"Glass Half Full" Markets Jump, Ignoring Renewed Global Trade War

  • Written by Zero Hedge
  • Published in Economics

Where previously the threat of renewed trade war between the US, also known as the "+1" in this weekend's meeting of G6+1 nations, and EU, Canada, Mexico, and of course, China, would have been sufficient to pummel futures and stocks, today stocks are approaching life with a "glass half full" approach, and global markets and US equity futures are green across the board.

There were two key factors for today's bout of optimism: i) the return of the US-North Korea summit on June 12 and ii) Friday's strong (pre-tweeted) US payrolls report, which surprised to the upside and has put protectionist fears to the side, spurring Euro stocks and S&P futures to a gain after peers in Asia jumped. Treasuries slipped alongside the dollar, while the pound and euro rose.

Helping sentiment was the continued sharp drop in Italian yields, with both the Italian 2Y spread to German bunds..

... as well as the 10Y sliding to levels far below last week's crisis highs.

“NFP was good” and it helped boost investors’ risk appetite in Asian trading, said Kapstream Capital money manager Raymond Lee in Sydney. “After markets and risk assets got constructive again, the yen sold off”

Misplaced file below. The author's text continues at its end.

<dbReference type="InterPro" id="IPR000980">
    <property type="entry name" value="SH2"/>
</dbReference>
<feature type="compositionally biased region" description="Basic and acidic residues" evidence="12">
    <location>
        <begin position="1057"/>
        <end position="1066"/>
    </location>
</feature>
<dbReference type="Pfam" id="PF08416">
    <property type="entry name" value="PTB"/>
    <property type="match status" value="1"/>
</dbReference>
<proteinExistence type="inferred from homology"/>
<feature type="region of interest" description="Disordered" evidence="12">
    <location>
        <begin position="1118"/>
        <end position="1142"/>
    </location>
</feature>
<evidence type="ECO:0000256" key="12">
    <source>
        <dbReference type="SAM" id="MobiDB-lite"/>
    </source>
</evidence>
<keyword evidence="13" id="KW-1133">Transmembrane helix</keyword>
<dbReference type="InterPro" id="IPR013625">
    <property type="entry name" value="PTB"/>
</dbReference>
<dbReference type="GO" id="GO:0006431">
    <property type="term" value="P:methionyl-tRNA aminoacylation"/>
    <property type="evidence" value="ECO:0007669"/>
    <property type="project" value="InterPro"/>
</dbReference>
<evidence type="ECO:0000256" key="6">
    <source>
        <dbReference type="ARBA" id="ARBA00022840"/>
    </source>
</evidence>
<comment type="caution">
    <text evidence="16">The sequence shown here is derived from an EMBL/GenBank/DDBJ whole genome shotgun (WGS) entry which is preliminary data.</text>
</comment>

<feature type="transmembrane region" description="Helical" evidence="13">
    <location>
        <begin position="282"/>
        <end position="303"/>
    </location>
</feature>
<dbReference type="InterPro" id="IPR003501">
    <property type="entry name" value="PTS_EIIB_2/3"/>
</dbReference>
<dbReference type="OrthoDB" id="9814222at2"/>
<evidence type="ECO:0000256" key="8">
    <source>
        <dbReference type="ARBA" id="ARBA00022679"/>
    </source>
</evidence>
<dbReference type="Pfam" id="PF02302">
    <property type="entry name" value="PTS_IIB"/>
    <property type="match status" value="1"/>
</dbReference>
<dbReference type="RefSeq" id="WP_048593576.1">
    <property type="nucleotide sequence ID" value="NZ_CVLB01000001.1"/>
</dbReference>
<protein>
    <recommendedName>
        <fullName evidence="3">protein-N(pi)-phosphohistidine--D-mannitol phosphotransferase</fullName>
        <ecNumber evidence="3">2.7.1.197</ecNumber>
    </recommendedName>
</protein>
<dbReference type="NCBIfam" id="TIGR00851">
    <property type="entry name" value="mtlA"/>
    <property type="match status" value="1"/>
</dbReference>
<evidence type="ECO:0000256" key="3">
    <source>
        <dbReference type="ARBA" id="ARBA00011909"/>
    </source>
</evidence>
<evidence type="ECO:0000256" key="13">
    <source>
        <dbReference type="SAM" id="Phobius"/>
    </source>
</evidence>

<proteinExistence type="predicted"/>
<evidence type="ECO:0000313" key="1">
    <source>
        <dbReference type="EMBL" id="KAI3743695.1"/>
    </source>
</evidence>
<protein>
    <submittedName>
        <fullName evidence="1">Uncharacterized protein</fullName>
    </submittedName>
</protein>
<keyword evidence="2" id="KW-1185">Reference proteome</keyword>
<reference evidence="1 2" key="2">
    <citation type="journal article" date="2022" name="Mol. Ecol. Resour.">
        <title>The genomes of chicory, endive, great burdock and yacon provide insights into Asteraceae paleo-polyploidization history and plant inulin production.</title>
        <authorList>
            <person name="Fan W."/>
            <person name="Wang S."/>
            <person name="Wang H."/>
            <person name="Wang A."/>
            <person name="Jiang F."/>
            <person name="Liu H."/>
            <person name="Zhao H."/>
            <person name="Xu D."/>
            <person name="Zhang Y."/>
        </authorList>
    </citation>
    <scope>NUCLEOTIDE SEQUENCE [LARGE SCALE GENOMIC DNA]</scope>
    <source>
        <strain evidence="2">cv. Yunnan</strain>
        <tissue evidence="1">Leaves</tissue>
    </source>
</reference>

Europe's Stoxx 600 Index jumped (0.5%) as every industry group traded in the green, with utility companies leading the way as markets continue to digest Friday's NFP report and the rescheduling of the NK-US summit on June 12th, thus outweighing the lingering trade concerns which saw the US and China fail to reach an agreement over the weekend, albeit both parties stated that progress had been made. The IBEX (+1.2%) is the outperformer amid positivity on the domestic political front. The FTSE MIB is fluctuating between positive and negative as political uncertainty in the region is leading to volatile trade. Utilities are currently outperforming with Iberdrola leading the sector (+3.0%) after an upgrade at Goldman Sachs.

Earlier in the session, Asia equity markets started the week higher across the board with the MSCI Asia Pacific Index surging 1.3% even as China warned it will withdraw from commitments it made on trade if President Donald Trump carries out a separate threat to impose tariffs on the Asian country; instead traders found support in the abovementioned double-dose of optimism from strong jobs data and after US President Trump confirmed the summit with North Korea will go ahead as initially planned in Singapore on June 12th. ASX 200 (+0.5%) and Nikkei 225 (+1.4%) were both positive from the get-go with CYBG shares leading the advances in Australia after the Co. sweetened its merger bid for Virgin Money, while the Japanese benchmark was among the outperformers as it coat-tails on a weaker currency. Hang Seng (+1.3%) and Shanghai Comp. (+0.2%) also conformed to the broad upbeat sentiment following a net liquidity injection by the PBoC and amid reports that China widened the collateral for its Medium-term Lending Facility which will include qualified credit bonds.

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